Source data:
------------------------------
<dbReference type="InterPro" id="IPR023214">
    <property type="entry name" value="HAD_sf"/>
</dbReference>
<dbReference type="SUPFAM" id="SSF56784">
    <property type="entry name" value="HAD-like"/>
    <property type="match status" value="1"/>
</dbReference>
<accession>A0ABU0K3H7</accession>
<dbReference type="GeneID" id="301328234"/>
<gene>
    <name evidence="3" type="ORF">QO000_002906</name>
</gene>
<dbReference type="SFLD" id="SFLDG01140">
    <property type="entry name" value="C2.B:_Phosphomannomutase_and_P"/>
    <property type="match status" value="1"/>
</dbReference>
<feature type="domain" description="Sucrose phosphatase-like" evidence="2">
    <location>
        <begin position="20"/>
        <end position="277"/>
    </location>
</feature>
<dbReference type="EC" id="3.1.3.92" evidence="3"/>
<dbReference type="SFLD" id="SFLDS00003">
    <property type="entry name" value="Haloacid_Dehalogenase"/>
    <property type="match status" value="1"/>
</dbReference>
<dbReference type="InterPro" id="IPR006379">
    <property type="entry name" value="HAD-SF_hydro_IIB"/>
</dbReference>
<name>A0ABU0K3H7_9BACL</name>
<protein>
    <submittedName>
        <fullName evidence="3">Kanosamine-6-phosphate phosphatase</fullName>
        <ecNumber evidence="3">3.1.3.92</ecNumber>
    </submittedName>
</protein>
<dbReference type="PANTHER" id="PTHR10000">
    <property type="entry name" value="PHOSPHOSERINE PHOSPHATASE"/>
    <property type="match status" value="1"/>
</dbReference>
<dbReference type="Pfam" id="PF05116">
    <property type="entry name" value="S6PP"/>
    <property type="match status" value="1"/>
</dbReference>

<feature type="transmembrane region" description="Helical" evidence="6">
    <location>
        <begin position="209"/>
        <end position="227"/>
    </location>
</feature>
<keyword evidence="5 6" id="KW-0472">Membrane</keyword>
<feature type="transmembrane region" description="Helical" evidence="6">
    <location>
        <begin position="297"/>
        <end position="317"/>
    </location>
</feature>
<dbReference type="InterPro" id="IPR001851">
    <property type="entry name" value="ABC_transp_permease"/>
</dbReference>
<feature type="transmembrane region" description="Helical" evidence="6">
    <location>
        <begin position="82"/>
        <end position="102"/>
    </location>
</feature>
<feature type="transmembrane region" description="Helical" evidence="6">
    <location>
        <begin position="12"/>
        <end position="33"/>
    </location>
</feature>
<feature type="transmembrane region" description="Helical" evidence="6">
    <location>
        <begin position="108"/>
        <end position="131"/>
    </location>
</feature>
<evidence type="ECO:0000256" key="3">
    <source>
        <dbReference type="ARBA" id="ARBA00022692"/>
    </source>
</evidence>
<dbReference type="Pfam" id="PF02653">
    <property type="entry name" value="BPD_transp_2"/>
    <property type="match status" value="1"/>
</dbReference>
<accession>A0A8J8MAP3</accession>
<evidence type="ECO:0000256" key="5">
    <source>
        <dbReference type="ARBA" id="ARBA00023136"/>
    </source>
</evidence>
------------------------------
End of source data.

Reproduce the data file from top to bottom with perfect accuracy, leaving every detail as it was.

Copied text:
<dbReference type="InterPro" id="IPR023214">
    <property type="entry name" value="HAD_sf"/>
</dbReference>
<dbReference type="SUPFAM" id="SSF56784">
    <property type="entry name" value="HAD-like"/>
    <property type="match status" value="1"/>
</dbReference>
<accession>A0ABU0K3H7</accession>
<dbReference type="GeneID" id="301328234"/>
<gene>
    <name evidence="3" type="ORF">QO000_002906</name>
</gene>
<dbReference type="SFLD" id="SFLDG01140">
    <property type="entry name" value="C2.B:_Phosphomannomutase_and_P"/>
    <property type="match status" value="1"/>
</dbReference>
<feature type="domain" description="Sucrose phosphatase-like" evidence="2">
    <location>
        <begin position="20"/>
        <end position="277"/>
    </location>
</feature>
<dbReference type="EC" id="3.1.3.92" evidence="3"/>
<dbReference type="SFLD" id="SFLDS00003">
    <property type="entry name" value="Haloacid_Dehalogenase"/>
    <property type="match status" value="1"/>
</dbReference>
<dbReference type="InterPro" id="IPR006379">
    <property type="entry name" value="HAD-SF_hydro_IIB"/>
</dbReference>
<name>A0ABU0K3H7_9BACL</name>
<protein>
    <submittedName>
        <fullName evidence="3">Kanosamine-6-phosphate phosphatase</fullName>
        <ecNumber evidence="3">3.1.3.92</ecNumber>
    </submittedName>
</protein>
<dbReference type="PANTHER" id="PTHR10000">
    <property type="entry name" value="PHOSPHOSERINE PHOSPHATASE"/>
    <property type="match status" value="1"/>
</dbReference>
<dbReference type="Pfam" id="PF05116">
    <property type="entry name" value="S6PP"/>
    <property type="match status" value="1"/>
</dbReference>

<feature type="transmembrane region" description="Helical" evidence="6">
    <location>
        <begin position="209"/>
        <end position="227"/>
    </location>
</feature>
<keyword evidence="5 6" id="KW-0472">Membrane</keyword>
<feature type="transmembrane region" description="Helical" evidence="6">
    <location>
        <begin position="297"/>
        <end position="317"/>
    </location>
</feature>
<dbReference type="InterPro" id="IPR001851">
    <property type="entry name" value="ABC_transp_permease"/>
</dbReference>
<feature type="transmembrane region" description="Helical" evidence="6">
    <location>
        <begin position="82"/>
        <end position="102"/>
    </location>
</feature>
<feature type="transmembrane region" description="Helical" evidence="6">
    <location>
        <begin position="12"/>
        <end position="33"/>
    </location>
</feature>
<feature type="transmembrane region" description="Helical" evidence="6">
    <location>
        <begin position="108"/>
        <end position="131"/>
    </location>
</feature>
<evidence type="ECO:0000256" key="3">
    <source>
        <dbReference type="ARBA" id="ARBA00022692"/>
    </source>
</evidence>
<dbReference type="Pfam" id="PF02653">
    <property type="entry name" value="BPD_transp_2"/>
    <property type="match status" value="1"/>
</dbReference>
<accession>A0A8J8MAP3</accession>
<evidence type="ECO:0000256" key="5">
    <source>
        <dbReference type="ARBA" id="ARBA00023136"/>
    </source>
</evidence>